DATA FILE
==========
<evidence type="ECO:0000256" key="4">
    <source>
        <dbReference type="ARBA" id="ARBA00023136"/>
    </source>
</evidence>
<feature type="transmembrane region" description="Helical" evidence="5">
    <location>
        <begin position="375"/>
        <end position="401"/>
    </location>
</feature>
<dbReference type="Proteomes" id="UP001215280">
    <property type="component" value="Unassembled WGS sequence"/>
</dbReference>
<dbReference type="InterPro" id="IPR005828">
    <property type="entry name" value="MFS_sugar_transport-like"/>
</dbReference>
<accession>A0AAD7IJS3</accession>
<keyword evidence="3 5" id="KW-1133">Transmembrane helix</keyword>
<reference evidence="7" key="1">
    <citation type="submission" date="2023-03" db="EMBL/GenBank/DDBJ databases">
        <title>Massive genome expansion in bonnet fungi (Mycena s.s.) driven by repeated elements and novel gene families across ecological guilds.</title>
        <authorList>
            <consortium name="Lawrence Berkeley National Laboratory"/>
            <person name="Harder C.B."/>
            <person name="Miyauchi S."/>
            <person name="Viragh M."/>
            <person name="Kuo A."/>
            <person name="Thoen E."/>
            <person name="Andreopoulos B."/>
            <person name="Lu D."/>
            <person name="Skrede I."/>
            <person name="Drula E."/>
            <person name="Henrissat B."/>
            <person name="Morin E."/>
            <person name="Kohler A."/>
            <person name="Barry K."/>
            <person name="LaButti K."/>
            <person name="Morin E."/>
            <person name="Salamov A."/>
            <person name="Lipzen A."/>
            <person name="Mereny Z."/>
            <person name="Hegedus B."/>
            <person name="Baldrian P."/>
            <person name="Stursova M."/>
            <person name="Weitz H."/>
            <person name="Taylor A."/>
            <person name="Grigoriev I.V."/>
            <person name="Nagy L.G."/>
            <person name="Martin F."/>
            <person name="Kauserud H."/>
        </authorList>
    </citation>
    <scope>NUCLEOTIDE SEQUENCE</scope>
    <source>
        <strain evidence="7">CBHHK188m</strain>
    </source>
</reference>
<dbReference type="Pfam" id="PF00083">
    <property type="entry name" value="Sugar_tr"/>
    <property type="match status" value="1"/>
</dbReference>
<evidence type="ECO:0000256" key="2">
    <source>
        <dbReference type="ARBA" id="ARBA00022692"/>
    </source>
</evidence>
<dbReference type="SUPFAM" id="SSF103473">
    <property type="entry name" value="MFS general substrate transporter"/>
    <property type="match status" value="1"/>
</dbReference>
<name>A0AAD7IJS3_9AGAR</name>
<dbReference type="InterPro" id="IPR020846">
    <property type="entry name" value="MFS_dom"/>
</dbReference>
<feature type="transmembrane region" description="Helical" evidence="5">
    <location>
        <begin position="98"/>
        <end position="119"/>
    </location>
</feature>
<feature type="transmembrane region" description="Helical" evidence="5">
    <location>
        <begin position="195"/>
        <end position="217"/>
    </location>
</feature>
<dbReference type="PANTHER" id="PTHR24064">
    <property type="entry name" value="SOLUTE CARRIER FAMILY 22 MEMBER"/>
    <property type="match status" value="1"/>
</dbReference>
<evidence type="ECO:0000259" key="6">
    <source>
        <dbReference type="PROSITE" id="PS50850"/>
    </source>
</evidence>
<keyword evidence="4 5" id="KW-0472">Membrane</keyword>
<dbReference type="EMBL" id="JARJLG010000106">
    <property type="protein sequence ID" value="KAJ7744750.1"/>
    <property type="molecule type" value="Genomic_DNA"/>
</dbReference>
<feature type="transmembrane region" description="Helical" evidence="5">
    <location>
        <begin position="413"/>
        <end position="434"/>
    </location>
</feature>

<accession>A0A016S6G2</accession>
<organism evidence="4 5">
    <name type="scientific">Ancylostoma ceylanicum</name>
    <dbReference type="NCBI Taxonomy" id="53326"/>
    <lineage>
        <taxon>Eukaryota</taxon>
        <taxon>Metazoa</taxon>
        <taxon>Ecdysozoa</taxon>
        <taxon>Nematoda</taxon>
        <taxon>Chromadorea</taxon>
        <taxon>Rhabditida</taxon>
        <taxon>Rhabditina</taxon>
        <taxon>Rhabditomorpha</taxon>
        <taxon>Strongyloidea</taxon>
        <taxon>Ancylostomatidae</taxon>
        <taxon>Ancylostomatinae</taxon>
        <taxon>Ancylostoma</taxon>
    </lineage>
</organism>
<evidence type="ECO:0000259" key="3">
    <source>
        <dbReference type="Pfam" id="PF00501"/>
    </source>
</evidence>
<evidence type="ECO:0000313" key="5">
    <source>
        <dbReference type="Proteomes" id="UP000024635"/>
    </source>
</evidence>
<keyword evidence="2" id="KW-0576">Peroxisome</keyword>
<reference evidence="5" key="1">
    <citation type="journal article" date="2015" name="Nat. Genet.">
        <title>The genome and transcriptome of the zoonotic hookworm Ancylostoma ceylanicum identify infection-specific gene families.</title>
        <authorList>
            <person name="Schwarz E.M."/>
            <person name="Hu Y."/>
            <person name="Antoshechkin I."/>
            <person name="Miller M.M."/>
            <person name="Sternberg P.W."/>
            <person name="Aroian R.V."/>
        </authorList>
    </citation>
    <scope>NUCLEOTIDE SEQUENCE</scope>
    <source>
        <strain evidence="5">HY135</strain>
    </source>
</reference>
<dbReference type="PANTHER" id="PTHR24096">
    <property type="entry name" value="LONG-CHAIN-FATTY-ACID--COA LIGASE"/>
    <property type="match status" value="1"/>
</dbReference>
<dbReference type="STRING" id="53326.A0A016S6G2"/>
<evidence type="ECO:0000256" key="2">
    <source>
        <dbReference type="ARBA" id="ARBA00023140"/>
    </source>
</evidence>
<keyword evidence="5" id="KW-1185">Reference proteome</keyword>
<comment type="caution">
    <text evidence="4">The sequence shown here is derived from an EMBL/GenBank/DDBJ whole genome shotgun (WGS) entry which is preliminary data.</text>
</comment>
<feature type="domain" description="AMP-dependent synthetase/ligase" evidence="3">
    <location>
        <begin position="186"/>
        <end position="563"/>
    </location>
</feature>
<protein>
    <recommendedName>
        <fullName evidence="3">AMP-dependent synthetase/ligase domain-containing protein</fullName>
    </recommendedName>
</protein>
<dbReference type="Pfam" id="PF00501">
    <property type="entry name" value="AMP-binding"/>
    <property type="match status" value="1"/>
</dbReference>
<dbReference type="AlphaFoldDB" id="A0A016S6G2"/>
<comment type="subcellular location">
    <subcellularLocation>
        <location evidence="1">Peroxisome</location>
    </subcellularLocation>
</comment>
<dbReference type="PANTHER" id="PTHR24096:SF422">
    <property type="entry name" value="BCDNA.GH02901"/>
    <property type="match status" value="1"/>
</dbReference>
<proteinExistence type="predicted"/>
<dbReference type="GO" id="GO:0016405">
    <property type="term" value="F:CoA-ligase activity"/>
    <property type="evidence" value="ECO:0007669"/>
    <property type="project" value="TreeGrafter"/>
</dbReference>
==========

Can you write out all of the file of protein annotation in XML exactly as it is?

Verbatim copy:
<evidence type="ECO:0000256" key="4">
    <source>
        <dbReference type="ARBA" id="ARBA00023136"/>
    </source>
</evidence>
<feature type="transmembrane region" description="Helical" evidence="5">
    <location>
        <begin position="375"/>
        <end position="401"/>
    </location>
</feature>
<dbReference type="Proteomes" id="UP001215280">
    <property type="component" value="Unassembled WGS sequence"/>
</dbReference>
<dbReference type="InterPro" id="IPR005828">
    <property type="entry name" value="MFS_sugar_transport-like"/>
</dbReference>
<accession>A0AAD7IJS3</accession>
<keyword evidence="3 5" id="KW-1133">Transmembrane helix</keyword>
<reference evidence="7" key="1">
    <citation type="submission" date="2023-03" db="EMBL/GenBank/DDBJ databases">
        <title>Massive genome expansion in bonnet fungi (Mycena s.s.) driven by repeated elements and novel gene families across ecological guilds.</title>
        <authorList>
            <consortium name="Lawrence Berkeley National Laboratory"/>
            <person name="Harder C.B."/>
            <person name="Miyauchi S."/>
            <person name="Viragh M."/>
            <person name="Kuo A."/>
            <person name="Thoen E."/>
            <person name="Andreopoulos B."/>
            <person name="Lu D."/>
            <person name="Skrede I."/>
            <person name="Drula E."/>
            <person name="Henrissat B."/>
            <person name="Morin E."/>
            <person name="Kohler A."/>
            <person name="Barry K."/>
            <person name="LaButti K."/>
            <person name="Morin E."/>
            <person name="Salamov A."/>
            <person name="Lipzen A."/>
            <person name="Mereny Z."/>
            <person name="Hegedus B."/>
            <person name="Baldrian P."/>
            <person name="Stursova M."/>
            <person name="Weitz H."/>
            <person name="Taylor A."/>
            <person name="Grigoriev I.V."/>
            <person name="Nagy L.G."/>
            <person name="Martin F."/>
            <person name="Kauserud H."/>
        </authorList>
    </citation>
    <scope>NUCLEOTIDE SEQUENCE</scope>
    <source>
        <strain evidence="7">CBHHK188m</strain>
    </source>
</reference>
<dbReference type="Pfam" id="PF00083">
    <property type="entry name" value="Sugar_tr"/>
    <property type="match status" value="1"/>
</dbReference>
<evidence type="ECO:0000256" key="2">
    <source>
        <dbReference type="ARBA" id="ARBA00022692"/>
    </source>
</evidence>
<dbReference type="SUPFAM" id="SSF103473">
    <property type="entry name" value="MFS general substrate transporter"/>
    <property type="match status" value="1"/>
</dbReference>
<name>A0AAD7IJS3_9AGAR</name>
<dbReference type="InterPro" id="IPR020846">
    <property type="entry name" value="MFS_dom"/>
</dbReference>
<feature type="transmembrane region" description="Helical" evidence="5">
    <location>
        <begin position="98"/>
        <end position="119"/>
    </location>
</feature>
<feature type="transmembrane region" description="Helical" evidence="5">
    <location>
        <begin position="195"/>
        <end position="217"/>
    </location>
</feature>
<dbReference type="PANTHER" id="PTHR24064">
    <property type="entry name" value="SOLUTE CARRIER FAMILY 22 MEMBER"/>
    <property type="match status" value="1"/>
</dbReference>
<evidence type="ECO:0000259" key="6">
    <source>
        <dbReference type="PROSITE" id="PS50850"/>
    </source>
</evidence>
<keyword evidence="4 5" id="KW-0472">Membrane</keyword>
<dbReference type="EMBL" id="JARJLG010000106">
    <property type="protein sequence ID" value="KAJ7744750.1"/>
    <property type="molecule type" value="Genomic_DNA"/>
</dbReference>
<feature type="transmembrane region" description="Helical" evidence="5">
    <location>
        <begin position="413"/>
        <end position="434"/>
    </location>
</feature>

<accession>A0A016S6G2</accession>
<organism evidence="4 5">
    <name type="scientific">Ancylostoma ceylanicum</name>
    <dbReference type="NCBI Taxonomy" id="53326"/>
    <lineage>
        <taxon>Eukaryota</taxon>
        <taxon>Metazoa</taxon>
        <taxon>Ecdysozoa</taxon>
        <taxon>Nematoda</taxon>
        <taxon>Chromadorea</taxon>
        <taxon>Rhabditida</taxon>
        <taxon>Rhabditina</taxon>
        <taxon>Rhabditomorpha</taxon>
        <taxon>Strongyloidea</taxon>
        <taxon>Ancylostomatidae</taxon>
        <taxon>Ancylostomatinae</taxon>
        <taxon>Ancylostoma</taxon>
    </lineage>
</organism>
<evidence type="ECO:0000259" key="3">
    <source>
        <dbReference type="Pfam" id="PF00501"/>
    </source>
</evidence>
<evidence type="ECO:0000313" key="5">
    <source>
        <dbReference type="Proteomes" id="UP000024635"/>
    </source>
</evidence>
<keyword evidence="2" id="KW-0576">Peroxisome</keyword>
<reference evidence="5" key="1">
    <citation type="journal article" date="2015" name="Nat. Genet.">
        <title>The genome and transcriptome of the zoonotic hookworm Ancylostoma ceylanicum identify infection-specific gene families.</title>
        <authorList>
            <person name="Schwarz E.M."/>
            <person name="Hu Y."/>
            <person name="Antoshechkin I."/>
            <person name="Miller M.M."/>
            <person name="Sternberg P.W."/>
            <person name="Aroian R.V."/>
        </authorList>
    </citation>
    <scope>NUCLEOTIDE SEQUENCE</scope>
    <source>
        <strain evidence="5">HY135</strain>
    </source>
</reference>
<dbReference type="PANTHER" id="PTHR24096">
    <property type="entry name" value="LONG-CHAIN-FATTY-ACID--COA LIGASE"/>
    <property type="match status" value="1"/>
</dbReference>
<dbReference type="STRING" id="53326.A0A016S6G2"/>
<evidence type="ECO:0000256" key="2">
    <source>
        <dbReference type="ARBA" id="ARBA00023140"/>
    </source>
</evidence>
<keyword evidence="5" id="KW-1185">Reference proteome</keyword>
<comment type="caution">
    <text evidence="4">The sequence shown here is derived from an EMBL/GenBank/DDBJ whole genome shotgun (WGS) entry which is preliminary data.</text>
</comment>
<feature type="domain" description="AMP-dependent synthetase/ligase" evidence="3">
    <location>
        <begin position="186"/>
        <end position="563"/>
    </location>
</feature>
<protein>
    <recommendedName>
        <fullName evidence="3">AMP-dependent synthetase/ligase domain-containing protein</fullName>
    </recommendedName>
</protein>
<dbReference type="Pfam" id="PF00501">
    <property type="entry name" value="AMP-binding"/>
    <property type="match status" value="1"/>
</dbReference>
<dbReference type="AlphaFoldDB" id="A0A016S6G2"/>
<comment type="subcellular location">
    <subcellularLocation>
        <location evidence="1">Peroxisome</location>
    </subcellularLocation>
</comment>
<dbReference type="PANTHER" id="PTHR24096:SF422">
    <property type="entry name" value="BCDNA.GH02901"/>
    <property type="match status" value="1"/>
</dbReference>
<proteinExistence type="predicted"/>
<dbReference type="GO" id="GO:0016405">
    <property type="term" value="F:CoA-ligase activity"/>
    <property type="evidence" value="ECO:0007669"/>
    <property type="project" value="TreeGrafter"/>
</dbReference>